Many bodybuilders have deemed the quality of their form while doing an exercise to be the most important aspect of training. Some people training in the gym use the rationale that lifting heavy weight causes you to train less effectively. “I always use really strict form!” they state proudly. “Lifting heavy weight is not beneficial at all if you don’t use really strict form.”
Many bodybuilders are confused with what constitutes effective training habits. They feel as though they are forced to make the decision between executing properly and lifting heavy weight. You don’t need to go one way or the other.
To complicate matters further, those who strive for better execution confuse doing so with using strict form. They feel that, because they use strict form, they are properly executing the exercises. Strict form and proper execution are not the same things.
I would describe execution as squarely hitting the targeted muscle group during every repetition. Contrary to what many people in the gym believe, extremely strict form is not always an effective and efficient route to take when training. A person can use strict form and not be executing the exercise properly. In fact, overly strict form oftentimes inhibits your progress. You can compromise your level of exercise effectiveness when you put too high of a priority on strict form. I’ve come across a lot of guys in the gym who are frustrated with their lack of development—but will boast about how great they think their form is.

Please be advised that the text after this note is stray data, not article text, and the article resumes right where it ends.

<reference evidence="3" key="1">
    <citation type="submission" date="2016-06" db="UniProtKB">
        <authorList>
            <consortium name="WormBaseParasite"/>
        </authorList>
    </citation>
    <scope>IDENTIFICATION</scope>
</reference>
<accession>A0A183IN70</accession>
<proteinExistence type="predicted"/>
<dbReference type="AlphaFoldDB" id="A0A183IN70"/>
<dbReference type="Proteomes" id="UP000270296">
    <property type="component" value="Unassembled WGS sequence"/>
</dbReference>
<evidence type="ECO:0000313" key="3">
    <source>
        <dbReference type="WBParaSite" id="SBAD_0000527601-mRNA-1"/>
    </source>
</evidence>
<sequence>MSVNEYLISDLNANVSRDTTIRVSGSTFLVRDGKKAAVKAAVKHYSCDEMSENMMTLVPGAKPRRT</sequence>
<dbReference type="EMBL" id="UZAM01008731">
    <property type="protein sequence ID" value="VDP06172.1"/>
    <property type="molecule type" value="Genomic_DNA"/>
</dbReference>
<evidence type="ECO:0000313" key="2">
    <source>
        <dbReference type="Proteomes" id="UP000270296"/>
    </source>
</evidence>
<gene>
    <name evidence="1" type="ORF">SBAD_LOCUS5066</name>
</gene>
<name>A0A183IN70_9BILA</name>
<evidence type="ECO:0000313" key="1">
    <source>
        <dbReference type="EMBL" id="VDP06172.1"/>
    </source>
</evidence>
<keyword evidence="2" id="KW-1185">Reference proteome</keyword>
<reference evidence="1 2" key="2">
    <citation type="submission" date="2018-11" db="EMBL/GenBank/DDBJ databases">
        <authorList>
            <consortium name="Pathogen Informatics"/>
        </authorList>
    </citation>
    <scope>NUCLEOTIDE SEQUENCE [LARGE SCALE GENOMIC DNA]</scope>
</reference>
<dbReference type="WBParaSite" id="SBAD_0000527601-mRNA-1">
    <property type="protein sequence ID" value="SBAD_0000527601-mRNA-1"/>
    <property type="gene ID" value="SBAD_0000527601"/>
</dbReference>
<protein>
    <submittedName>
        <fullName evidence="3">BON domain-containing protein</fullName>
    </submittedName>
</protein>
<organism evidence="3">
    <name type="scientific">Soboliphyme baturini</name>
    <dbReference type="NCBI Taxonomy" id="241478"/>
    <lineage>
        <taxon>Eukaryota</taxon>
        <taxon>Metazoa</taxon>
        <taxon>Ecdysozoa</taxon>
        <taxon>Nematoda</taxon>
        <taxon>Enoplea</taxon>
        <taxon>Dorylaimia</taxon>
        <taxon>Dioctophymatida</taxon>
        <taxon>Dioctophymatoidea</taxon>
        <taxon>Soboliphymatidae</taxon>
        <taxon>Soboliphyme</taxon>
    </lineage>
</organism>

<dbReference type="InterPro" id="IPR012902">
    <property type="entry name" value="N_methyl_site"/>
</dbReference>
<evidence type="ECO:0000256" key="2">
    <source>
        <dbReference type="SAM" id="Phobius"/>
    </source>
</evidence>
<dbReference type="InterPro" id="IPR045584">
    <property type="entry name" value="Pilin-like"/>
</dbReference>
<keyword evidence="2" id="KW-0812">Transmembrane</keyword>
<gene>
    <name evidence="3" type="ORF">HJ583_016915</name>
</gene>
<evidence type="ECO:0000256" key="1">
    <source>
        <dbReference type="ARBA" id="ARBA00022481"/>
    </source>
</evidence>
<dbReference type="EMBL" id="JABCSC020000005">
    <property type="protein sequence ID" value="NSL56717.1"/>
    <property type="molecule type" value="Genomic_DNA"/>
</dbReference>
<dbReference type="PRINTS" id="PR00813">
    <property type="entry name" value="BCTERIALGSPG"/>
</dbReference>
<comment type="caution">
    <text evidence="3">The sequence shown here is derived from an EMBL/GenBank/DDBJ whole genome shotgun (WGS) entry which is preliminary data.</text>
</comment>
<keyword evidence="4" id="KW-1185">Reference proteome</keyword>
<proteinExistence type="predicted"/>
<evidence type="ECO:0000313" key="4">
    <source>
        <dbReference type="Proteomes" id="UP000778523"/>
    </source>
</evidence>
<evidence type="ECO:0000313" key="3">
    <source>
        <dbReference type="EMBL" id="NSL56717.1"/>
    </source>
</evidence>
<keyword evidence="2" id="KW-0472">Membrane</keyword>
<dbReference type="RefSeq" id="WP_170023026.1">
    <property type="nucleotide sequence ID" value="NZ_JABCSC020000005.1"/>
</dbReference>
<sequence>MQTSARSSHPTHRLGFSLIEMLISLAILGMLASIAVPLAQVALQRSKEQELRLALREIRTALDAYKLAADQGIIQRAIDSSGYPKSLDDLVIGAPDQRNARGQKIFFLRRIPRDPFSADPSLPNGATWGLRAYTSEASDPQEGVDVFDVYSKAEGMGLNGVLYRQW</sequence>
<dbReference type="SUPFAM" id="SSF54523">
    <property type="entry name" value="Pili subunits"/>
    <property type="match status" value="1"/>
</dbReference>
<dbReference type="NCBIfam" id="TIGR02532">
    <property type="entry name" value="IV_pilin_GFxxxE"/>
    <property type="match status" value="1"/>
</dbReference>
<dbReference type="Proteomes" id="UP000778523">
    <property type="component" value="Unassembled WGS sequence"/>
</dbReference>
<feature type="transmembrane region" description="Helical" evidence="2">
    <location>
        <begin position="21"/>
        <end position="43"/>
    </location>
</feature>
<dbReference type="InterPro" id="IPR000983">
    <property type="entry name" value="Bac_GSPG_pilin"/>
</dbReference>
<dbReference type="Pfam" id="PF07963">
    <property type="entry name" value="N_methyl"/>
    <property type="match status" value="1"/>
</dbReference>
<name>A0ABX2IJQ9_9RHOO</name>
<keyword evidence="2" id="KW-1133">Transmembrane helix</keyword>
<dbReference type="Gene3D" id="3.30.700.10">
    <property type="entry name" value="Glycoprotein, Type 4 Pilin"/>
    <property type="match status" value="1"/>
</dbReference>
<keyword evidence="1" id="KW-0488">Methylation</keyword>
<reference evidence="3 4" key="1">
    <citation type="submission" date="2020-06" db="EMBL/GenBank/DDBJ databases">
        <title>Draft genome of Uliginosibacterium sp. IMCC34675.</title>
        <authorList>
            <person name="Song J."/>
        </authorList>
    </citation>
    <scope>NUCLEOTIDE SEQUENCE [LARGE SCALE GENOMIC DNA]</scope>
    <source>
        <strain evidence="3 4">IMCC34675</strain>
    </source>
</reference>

I’m certainly not saying you should train with careless, out-of-control form. Even worse, I’m not suggesting that you risk hurting yourself in order to lift heavy weight. Using form that is too sloppy won’t work the intended muscle sufficiently. If you get hurt while trying to lift too much weight you’ll set yourself back both in time and momentum. Doing that is unquestionably worse than lifting lighter weights.
There is a happy medium, however. That happy medium is performing each set at what I describe as a good value and proper execution. Lifting heavy enough weight to build significant muscle mass—while still using form that’s good enough to directly stimulate the intended muscle group.
Overloading the intended muscle group with heavy weight is one of the most important keys to effectively stimulating maximum muscle growth. Despite what many people believe, you don’t necessarily need to use strict form in order to stimulate the muscle. But, if you want to build the most muscle in the shortest period of time, you do need to use the heaviest amount of weight that you can lift at the same time that you are stimulating the muscle group.
You have to find the right balance between heavy, challenging, muscle-taxing weight and using exercise execution and technique that’s good enough to hit the targeted muscle group. This may take some time and practice—but you won’t find that right balance until you make it your goal to do so.
Skip La Cour
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